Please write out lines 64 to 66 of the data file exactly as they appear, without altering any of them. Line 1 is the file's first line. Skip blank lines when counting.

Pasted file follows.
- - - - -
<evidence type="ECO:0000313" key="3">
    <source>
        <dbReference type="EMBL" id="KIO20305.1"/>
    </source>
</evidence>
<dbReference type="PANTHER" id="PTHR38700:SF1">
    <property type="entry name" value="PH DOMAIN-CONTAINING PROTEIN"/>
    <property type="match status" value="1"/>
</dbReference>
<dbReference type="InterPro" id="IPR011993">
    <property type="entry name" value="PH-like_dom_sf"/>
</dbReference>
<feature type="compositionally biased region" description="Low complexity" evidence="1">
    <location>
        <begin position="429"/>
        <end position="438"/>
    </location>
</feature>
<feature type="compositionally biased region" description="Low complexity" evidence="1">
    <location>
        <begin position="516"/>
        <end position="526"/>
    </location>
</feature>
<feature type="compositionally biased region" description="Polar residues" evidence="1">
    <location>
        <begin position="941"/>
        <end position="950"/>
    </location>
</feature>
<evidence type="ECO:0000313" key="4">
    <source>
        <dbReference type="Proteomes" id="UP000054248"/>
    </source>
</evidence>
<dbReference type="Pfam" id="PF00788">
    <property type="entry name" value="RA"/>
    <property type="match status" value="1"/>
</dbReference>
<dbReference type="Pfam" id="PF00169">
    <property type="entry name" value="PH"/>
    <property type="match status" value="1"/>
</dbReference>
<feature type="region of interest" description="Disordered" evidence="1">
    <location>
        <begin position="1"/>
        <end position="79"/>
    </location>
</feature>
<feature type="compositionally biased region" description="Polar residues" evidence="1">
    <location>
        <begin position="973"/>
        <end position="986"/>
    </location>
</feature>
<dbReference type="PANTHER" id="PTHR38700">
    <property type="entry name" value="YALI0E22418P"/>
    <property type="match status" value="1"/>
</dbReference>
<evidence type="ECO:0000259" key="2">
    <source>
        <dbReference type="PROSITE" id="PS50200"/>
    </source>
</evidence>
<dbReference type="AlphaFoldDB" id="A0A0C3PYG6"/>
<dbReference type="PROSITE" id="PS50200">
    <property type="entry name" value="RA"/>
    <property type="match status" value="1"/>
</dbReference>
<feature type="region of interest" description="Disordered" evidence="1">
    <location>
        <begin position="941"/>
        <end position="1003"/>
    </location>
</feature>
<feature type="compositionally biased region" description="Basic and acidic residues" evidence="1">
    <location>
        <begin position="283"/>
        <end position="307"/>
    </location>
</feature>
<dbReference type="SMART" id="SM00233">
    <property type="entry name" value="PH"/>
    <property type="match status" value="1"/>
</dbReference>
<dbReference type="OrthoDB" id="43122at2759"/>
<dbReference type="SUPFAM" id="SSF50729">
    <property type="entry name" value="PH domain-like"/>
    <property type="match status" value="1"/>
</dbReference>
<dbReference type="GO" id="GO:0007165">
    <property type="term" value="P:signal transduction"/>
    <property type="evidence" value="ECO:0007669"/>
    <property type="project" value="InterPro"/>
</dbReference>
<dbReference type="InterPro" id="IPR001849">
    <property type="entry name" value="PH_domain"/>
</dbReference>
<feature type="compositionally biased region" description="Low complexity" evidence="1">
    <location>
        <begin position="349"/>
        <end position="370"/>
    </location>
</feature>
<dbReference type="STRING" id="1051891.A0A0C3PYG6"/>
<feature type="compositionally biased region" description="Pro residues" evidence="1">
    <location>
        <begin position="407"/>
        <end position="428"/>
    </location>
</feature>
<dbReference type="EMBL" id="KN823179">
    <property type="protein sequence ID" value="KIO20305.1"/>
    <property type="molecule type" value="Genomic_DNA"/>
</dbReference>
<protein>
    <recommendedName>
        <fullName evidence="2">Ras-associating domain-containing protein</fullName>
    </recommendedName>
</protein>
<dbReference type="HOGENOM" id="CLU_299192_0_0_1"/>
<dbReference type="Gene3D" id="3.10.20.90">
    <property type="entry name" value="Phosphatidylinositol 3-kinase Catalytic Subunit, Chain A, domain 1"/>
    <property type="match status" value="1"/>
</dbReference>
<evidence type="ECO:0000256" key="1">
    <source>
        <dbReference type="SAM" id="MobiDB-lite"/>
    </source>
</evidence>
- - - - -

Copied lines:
</evidence>
<dbReference type="AlphaFoldDB" id="A0A0C3PYG6"/>
<dbReference type="PROSITE" id="PS50200">